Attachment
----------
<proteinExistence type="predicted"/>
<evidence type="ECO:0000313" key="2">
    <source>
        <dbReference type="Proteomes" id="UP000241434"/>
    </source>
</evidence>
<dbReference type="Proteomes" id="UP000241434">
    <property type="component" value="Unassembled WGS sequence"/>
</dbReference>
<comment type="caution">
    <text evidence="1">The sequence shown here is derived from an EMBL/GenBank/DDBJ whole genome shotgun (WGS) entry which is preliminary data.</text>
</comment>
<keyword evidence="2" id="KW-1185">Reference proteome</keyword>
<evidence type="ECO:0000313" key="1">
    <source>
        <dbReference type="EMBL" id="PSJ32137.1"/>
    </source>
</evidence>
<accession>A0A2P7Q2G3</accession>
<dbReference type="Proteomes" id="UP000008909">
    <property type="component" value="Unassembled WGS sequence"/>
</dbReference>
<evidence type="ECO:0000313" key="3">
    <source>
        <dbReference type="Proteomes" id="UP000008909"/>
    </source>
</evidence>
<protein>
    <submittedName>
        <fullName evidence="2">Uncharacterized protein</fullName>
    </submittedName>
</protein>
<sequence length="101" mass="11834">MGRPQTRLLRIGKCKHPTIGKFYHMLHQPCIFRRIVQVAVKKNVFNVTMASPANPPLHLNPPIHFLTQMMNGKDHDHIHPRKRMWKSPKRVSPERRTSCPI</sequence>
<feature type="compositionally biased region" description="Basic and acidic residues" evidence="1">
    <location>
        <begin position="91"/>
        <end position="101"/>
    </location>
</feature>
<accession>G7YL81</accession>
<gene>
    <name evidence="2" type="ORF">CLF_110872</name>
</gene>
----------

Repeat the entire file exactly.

<proteinExistence type="predicted"/>
<evidence type="ECO:0000313" key="2">
    <source>
        <dbReference type="Proteomes" id="UP000241434"/>
    </source>
</evidence>
<dbReference type="Proteomes" id="UP000241434">
    <property type="component" value="Unassembled WGS sequence"/>
</dbReference>
<comment type="caution">
    <text evidence="1">The sequence shown here is derived from an EMBL/GenBank/DDBJ whole genome shotgun (WGS) entry which is preliminary data.</text>
</comment>
<keyword evidence="2" id="KW-1185">Reference proteome</keyword>
<evidence type="ECO:0000313" key="1">
    <source>
        <dbReference type="EMBL" id="PSJ32137.1"/>
    </source>
</evidence>
<accession>A0A2P7Q2G3</accession>
<dbReference type="Proteomes" id="UP000008909">
    <property type="component" value="Unassembled WGS sequence"/>
</dbReference>
<evidence type="ECO:0000313" key="3">
    <source>
        <dbReference type="Proteomes" id="UP000008909"/>
    </source>
</evidence>
<protein>
    <submittedName>
        <fullName evidence="2">Uncharacterized protein</fullName>
    </submittedName>
</protein>
<sequence length="101" mass="11834">MGRPQTRLLRIGKCKHPTIGKFYHMLHQPCIFRRIVQVAVKKNVFNVTMASPANPPLHLNPPIHFLTQMMNGKDHDHIHPRKRMWKSPKRVSPERRTSCPI</sequence>
<feature type="compositionally biased region" description="Basic and acidic residues" evidence="1">
    <location>
        <begin position="91"/>
        <end position="101"/>
    </location>
</feature>
<accession>G7YL81</accession>
<gene>
    <name evidence="2" type="ORF">CLF_110872</name>
</gene>